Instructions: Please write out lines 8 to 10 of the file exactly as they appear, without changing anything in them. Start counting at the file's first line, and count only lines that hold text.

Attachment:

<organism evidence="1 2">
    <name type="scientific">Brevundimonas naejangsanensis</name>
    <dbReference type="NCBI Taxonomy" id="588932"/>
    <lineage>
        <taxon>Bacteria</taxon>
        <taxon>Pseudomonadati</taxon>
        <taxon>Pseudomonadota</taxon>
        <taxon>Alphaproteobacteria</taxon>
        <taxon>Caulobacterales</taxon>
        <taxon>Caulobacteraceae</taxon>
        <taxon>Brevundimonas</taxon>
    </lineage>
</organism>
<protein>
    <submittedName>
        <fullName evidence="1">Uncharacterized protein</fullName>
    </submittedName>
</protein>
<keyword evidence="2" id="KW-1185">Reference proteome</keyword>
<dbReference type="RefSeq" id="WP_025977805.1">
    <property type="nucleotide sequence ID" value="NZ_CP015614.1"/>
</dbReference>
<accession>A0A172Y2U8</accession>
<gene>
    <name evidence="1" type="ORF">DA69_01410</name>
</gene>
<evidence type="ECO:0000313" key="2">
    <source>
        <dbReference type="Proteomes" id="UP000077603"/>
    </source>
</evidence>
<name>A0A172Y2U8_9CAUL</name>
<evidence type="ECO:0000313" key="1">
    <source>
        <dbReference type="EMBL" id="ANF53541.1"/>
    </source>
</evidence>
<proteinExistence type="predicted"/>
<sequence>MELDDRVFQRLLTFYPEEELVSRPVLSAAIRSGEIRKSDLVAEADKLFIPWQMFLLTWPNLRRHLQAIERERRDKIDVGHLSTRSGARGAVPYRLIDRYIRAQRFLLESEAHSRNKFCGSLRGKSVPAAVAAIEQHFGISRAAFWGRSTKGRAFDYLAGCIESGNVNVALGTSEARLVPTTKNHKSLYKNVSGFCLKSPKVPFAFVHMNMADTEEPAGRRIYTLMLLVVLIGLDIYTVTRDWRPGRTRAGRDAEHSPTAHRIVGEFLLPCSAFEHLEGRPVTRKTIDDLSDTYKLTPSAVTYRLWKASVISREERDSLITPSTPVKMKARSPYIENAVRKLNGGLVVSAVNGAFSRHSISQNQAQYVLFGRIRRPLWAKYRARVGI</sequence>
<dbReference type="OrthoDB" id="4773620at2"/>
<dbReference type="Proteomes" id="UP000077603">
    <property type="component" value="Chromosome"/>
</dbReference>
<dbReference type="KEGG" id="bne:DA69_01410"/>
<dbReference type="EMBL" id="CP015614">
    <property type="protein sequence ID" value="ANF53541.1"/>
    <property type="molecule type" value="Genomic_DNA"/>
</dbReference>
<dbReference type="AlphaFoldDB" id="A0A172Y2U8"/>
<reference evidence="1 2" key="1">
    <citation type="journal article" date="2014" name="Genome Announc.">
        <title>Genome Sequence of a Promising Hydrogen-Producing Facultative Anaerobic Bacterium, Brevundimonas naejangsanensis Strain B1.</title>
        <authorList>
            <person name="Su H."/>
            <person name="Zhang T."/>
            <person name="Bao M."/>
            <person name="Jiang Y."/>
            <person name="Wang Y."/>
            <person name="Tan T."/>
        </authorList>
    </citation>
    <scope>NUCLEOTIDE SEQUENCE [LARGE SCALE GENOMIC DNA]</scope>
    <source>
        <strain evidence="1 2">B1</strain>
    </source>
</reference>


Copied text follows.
        <taxon>Alphaproteobacteria</taxon>
        <taxon>Caulobacterales</taxon>
        <taxon>Caulobacteraceae</taxon>